How to hook your communications into Matrix

Long Form


Matrix is a new ecosystem for decentralised IP communications, using simple HTTP APIs to exchange data (messages, VoIP, IoT data etc) between clients and servers in an entirely decentralised manner - with conversations not being controlled by any single party or silo.

This hands-on tutorial session will
* Give a quick overview of the architecture and rationale of the Matrix ecosystem
* Show how to get up and running with your own matrix homeserver
* Guide through using the client-server API for communication (looking at the API from the command-line as well as using various Matrix-enabled clients).
* Demonstrate how to use Matrix to bridge together existing communication islands (IRC, XMPP, blogs, IoT data silos etc) using the Application Service API - letting the audience bridge their existing IRC channels etc into Matrix!


Matrix is a new, pragmatic HTTP-based clean-room alternative to XMPP, SIP, IRC and other messaging/VoIP communication technologies. It consists of an open standard defining RESTful HTTP APIs and open source, Apache-licensed reference implementations for creating and running your own real-time communication infrastructure.

Our hope is to make VoIP/IM/IoT communication as universal and interoperable as email, and build an open ecosystem that people can use for a multitude of purposes.

We believe that real-time communication is fundamentally broken and fragmented on today’s internet. XMPP and SIP tried to solve this, but haven’t taken off as they might have done, leaving the internet dominated by closed proprietary islands of communication like WhatsApp, Facebook, Hangouts, etc.

Enter Matrix: a set of pragmatic RESTful HTTP JSON APIs as an open standard, intended to be implemented on a wide range of servers, services and clients, letting developers build messaging and VoIP functionality on top of the Matrix ecosystem rather than adding yet another closed/proprietary solution.

In Matrix, every user runs one or more Matrix clients, which connect through to a Matrix “homeserver” which stores all their personal chat history and user account information – much as a mail client connects through to an IMAP/SMTP server. Just like email, you can either run your own Matrix homeserver, which means you own and control your own communications and history – or you can use one hosted by someone else (e.g. – there is no single point of control or mandatory service provider in Matrix. In fact, there is no single point of control over conversations in Matrix at all – conversation history is a first class citizen, with room state replicated over all participating servers, avoiding single-points of failure or control as you get in XMPP MUCs.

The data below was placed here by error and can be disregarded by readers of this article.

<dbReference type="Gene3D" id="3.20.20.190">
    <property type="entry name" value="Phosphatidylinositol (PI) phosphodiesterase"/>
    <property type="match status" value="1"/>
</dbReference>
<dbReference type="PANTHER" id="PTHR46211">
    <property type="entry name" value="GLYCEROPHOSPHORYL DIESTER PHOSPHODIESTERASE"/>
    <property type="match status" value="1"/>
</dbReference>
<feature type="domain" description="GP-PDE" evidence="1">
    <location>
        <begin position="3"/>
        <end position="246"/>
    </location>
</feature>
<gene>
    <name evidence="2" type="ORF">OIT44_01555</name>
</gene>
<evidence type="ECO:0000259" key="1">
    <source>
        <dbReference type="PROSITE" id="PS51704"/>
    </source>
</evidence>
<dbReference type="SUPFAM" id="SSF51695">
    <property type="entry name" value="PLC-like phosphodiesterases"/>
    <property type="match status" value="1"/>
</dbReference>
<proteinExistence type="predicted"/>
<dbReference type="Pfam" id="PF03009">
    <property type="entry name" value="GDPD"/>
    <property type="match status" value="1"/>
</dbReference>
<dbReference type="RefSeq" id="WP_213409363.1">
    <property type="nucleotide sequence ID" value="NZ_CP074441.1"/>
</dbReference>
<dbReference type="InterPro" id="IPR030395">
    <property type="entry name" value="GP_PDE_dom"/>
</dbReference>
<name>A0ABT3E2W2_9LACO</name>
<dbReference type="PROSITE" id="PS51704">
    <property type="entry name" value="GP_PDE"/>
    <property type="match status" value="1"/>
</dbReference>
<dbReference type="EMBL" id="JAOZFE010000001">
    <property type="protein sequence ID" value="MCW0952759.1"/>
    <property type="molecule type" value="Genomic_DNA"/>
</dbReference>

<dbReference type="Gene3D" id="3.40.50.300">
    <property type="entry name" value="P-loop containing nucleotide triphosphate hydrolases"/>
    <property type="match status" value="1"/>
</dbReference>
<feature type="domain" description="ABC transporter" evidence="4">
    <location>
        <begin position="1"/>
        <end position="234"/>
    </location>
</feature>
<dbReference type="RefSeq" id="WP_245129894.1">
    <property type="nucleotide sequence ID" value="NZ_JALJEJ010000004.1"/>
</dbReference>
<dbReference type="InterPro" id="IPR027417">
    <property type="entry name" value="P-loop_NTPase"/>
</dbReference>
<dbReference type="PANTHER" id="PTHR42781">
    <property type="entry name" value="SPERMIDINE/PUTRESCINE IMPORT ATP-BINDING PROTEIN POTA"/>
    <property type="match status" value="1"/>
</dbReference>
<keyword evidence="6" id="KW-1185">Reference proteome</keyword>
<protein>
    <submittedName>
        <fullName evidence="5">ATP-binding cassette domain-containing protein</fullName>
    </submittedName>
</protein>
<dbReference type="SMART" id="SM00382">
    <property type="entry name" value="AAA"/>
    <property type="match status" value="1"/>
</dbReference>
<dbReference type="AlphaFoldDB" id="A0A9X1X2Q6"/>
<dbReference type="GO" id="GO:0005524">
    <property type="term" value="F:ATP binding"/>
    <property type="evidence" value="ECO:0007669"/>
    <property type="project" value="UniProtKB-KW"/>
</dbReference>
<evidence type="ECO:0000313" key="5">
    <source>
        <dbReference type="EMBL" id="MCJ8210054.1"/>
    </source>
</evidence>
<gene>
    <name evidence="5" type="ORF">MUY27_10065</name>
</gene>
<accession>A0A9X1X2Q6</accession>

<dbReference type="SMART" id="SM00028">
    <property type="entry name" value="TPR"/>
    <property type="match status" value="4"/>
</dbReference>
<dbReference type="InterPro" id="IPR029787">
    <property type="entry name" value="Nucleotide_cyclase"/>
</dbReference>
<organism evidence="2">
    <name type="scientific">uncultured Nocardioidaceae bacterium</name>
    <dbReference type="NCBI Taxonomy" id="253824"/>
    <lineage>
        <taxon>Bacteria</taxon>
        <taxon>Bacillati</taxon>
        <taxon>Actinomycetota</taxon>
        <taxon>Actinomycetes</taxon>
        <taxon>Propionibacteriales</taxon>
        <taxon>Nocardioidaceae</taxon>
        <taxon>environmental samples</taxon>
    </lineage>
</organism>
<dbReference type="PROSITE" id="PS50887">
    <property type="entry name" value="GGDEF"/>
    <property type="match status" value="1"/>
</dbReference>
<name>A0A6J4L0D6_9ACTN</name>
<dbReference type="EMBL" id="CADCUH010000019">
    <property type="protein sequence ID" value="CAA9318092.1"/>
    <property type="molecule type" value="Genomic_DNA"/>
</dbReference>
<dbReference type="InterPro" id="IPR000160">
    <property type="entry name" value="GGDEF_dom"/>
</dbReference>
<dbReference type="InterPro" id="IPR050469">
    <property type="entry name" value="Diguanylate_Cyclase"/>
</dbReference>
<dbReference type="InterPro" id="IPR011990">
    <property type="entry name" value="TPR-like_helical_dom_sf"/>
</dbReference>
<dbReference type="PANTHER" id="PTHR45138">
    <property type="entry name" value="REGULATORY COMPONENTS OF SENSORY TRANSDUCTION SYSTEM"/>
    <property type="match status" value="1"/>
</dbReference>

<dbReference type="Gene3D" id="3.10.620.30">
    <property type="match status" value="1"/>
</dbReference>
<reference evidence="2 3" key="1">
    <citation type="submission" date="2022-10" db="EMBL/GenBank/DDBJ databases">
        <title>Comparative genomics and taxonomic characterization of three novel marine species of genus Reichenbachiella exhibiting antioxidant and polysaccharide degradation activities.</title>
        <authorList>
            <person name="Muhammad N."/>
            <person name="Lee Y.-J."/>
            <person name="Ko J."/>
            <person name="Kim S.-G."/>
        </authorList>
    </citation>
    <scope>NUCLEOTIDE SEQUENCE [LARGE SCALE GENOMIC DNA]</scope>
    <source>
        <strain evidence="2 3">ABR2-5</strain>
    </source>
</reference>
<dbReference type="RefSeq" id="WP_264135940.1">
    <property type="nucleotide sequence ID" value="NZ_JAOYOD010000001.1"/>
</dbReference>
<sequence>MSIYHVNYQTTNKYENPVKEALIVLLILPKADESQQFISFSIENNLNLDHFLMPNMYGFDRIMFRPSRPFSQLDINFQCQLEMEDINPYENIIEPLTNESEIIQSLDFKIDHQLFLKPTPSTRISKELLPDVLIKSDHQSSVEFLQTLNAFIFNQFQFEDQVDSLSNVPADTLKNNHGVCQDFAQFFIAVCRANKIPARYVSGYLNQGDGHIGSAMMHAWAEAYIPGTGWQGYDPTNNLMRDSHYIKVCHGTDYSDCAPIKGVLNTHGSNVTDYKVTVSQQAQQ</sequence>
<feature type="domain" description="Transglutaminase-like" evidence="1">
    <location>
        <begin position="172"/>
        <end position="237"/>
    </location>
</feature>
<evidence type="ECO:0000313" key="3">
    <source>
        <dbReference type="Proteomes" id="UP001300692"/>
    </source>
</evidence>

In the end, we hope Matrix will crack the problem of a widely successful open federated platform for communication on the internet, and provide a worthy alternative to the PSTN. You should be able to use your favourite app to communicate via Matrix – and your recipients should be able to reply through the app of their choice!


communication, decentralisation, federation, collaboration, interoperability, defragmentation

Speaking experience

Many conferences and meet-ups over the last year, including:
* FOSDEM 2015 lightning talk & devroom talk (videos yet to be published at
* WebRTC world expo 2014 demo (winning the Audience vote award and Best Social Integration):
* TADSummit Istanbul 2014:
* WebRTC Cloud Expo 2014 (Santa Clara) - (
* TechCrunch Disrupt Europe 2014 (hackathon demo)


  • Me big


    Matthew Hodgson is technical co-founder of an early-stage not-for-profit organisation focused on solving the problem of fragmentation in current VoIP, IP Messaging and IoT applications. By defining a new lightweight pragmatic open standard for federation and interoperability and releasing opensource reference implementations, Matrix hopes to create a new ecosystem that makes real-time-communication as universal and interoperable as email. Matthew juggles with running the Unified Communications line of business within Amdocs (formerly MX Telecom), where he’s been building IP telephony solutions for 11 years. He has a BA in Computer Science and Physics from the University of Cambridge.